Australian Human Rights Commissioner Professor Gillian Triggs has sent a defiant message to her critics in the Abbott government: she is not going anywhere.
Professor Triggs told a conference in Canberra on Tuesday she was determined to see out her five-year appointment, despite the "horrifying" experience of her clash with the government over asylum-seeker children.
She said the political backlash against her inquiry into children in detention was the lowest point of her 47-year legal career but she was determined to see her five-year term as commissioner through.
But speaking at the "She Leads" conference for female leaders organised by the YWCA of Canberra, Professor Triggs warned women in public sector leadership roles of the dangers of failing to consider politics when making big decisions.
The commissioner was at the centre of a political storm early in 2015 when Prime Minister Tony Abbott and Attorney-General George Brandis accused her of orchestrating a stitch-up over children in detention and said she had lost the confidence of the Australian people over some of her other decisions.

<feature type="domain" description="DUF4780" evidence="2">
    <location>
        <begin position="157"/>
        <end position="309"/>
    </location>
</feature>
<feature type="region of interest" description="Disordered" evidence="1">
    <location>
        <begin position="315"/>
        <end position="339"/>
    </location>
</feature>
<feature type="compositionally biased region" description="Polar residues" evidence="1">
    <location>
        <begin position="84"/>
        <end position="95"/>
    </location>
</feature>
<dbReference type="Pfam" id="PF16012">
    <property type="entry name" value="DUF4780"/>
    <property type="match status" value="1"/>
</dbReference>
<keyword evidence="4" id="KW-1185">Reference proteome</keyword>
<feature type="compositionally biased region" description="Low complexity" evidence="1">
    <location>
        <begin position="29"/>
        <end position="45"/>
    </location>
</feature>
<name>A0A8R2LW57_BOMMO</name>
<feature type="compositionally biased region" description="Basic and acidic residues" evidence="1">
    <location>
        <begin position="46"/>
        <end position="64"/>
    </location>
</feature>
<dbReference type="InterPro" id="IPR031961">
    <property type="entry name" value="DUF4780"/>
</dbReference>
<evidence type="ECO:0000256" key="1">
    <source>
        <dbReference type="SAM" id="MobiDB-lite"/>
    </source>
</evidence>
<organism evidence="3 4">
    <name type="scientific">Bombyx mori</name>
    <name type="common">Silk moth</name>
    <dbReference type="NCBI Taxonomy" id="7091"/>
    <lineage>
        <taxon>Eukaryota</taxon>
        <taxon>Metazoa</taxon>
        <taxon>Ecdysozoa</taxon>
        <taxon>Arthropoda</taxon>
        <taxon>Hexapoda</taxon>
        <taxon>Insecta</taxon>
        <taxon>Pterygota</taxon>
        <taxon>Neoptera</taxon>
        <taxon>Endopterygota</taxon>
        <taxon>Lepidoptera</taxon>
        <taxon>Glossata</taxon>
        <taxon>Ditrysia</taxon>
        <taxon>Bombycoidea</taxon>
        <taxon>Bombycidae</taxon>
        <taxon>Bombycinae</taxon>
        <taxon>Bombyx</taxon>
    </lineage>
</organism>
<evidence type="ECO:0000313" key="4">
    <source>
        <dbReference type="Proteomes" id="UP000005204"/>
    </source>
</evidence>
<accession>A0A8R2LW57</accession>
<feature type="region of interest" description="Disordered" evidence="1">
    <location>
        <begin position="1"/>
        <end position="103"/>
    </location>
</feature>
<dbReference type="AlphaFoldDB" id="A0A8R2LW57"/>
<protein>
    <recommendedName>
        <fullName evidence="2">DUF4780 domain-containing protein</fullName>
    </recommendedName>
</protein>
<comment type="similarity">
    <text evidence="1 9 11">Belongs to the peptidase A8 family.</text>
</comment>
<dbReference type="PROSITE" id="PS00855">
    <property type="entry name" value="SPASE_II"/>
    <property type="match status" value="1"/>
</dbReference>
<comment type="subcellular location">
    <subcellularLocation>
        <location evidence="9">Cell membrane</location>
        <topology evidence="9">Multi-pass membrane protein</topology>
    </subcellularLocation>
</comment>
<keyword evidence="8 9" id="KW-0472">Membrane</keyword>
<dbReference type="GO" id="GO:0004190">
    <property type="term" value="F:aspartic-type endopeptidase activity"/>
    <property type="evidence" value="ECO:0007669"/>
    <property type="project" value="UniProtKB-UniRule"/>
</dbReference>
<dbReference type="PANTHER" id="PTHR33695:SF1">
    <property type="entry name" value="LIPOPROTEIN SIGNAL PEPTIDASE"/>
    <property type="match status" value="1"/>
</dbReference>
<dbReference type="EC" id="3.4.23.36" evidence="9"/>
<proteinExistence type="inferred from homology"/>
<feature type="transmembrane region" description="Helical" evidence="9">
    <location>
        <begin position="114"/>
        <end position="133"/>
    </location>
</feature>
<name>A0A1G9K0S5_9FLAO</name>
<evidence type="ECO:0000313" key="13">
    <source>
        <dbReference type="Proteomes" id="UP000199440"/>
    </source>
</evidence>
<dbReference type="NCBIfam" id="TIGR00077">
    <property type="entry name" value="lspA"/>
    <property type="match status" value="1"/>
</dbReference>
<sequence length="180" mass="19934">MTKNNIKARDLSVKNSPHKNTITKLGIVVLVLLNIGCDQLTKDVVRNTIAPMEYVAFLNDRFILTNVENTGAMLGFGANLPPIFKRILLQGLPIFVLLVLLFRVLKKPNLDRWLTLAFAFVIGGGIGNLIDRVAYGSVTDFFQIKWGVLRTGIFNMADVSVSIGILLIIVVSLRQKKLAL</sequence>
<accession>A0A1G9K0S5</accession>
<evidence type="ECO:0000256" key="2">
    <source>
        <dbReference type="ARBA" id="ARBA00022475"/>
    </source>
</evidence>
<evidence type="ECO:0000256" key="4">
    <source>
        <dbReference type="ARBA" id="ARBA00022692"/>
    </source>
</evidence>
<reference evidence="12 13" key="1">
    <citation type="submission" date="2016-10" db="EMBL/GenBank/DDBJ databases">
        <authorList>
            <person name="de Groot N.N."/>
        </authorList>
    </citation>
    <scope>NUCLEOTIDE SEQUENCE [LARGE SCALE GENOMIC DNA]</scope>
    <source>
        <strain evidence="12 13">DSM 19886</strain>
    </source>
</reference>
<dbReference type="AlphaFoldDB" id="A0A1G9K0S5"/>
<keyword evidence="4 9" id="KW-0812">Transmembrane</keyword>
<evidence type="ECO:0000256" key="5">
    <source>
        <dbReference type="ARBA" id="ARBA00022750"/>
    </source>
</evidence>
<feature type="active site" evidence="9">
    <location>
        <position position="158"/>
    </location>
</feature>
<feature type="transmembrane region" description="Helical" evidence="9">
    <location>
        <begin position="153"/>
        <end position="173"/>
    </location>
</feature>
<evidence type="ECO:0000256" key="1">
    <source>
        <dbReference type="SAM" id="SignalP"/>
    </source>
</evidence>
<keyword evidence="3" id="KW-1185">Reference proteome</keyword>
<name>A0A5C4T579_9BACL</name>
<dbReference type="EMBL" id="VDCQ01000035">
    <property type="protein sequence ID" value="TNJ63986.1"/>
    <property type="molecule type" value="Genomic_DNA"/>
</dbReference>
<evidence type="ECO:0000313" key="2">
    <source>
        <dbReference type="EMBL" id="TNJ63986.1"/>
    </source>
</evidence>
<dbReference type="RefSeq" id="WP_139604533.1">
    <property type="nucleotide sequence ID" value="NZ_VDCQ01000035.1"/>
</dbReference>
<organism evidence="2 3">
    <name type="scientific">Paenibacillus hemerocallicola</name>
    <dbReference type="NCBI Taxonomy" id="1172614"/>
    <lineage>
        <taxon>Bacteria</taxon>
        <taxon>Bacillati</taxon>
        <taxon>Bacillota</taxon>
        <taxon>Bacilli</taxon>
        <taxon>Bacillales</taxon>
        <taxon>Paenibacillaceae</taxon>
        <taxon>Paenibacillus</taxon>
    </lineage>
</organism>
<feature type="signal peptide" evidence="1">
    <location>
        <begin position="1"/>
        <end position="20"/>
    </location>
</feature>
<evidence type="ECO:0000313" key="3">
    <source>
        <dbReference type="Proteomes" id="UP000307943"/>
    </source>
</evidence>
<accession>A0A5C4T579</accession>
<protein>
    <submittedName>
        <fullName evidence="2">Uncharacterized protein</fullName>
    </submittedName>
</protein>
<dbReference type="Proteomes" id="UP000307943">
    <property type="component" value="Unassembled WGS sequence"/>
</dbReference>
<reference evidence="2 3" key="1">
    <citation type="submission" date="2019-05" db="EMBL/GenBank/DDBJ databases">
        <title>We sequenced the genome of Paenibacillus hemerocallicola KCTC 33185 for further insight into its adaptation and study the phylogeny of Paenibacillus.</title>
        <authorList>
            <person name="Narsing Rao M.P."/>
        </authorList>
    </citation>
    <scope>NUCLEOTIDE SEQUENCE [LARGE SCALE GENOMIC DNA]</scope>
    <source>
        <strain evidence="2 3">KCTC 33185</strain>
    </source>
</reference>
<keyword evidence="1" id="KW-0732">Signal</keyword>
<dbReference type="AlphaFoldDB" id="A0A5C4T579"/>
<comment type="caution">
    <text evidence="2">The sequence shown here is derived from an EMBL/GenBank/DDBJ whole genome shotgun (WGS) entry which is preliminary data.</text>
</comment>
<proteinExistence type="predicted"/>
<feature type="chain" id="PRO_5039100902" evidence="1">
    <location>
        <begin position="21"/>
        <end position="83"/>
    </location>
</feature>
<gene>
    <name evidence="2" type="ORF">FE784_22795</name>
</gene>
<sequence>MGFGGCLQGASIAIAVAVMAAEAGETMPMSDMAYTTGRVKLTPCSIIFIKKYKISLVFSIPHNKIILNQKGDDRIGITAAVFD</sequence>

The row intensified when Professor Triggs said the secretary of Senator Brandis' department offered her an inducement to resign and the commissioner was targeted for personal attacks by the right wing press.
Although she conceded to some naivety in stepping into such a politically charged arena, Professor Triggs insisted she was doing her job when she launched the inquiry.
"My job does include the right to inquire into acts and practices, including those of the Commonwealth government," she said.
"Now, no human rights commission in the world could have turned its back on the number of children held in prolonged and indefinite and mandatory detention as asylum seekers.
"So as far as I was concerned I was simply doing my job according to the law.
"But what I didn't realise was that I forgot about the politics."
The commissioner said she had found herself in a horrifying position in the wake of the report but that she had no intention of resigning her position.
"It was horrifying for someone who has been a practising barrister and solicitor for 47 years to suddenly find they were in this kind of environment where allegations are made, attempts are made persuade for an alternative position and I'm unable because of my position to defend myself in any public way and was subject to eight hours of unremitting question by the Senate," she said.
"So it was an extraordinary experience and one which I think was the lowest point of my professional career.
"But it's one that I'm absolutely determined to manage my way through,
"Mercifully I'm protected by my position as a statutory officer by five-year provisions that guarantee [I] cannot be deposed for political reasons unless I'm bankrupt or commit a criminal offence."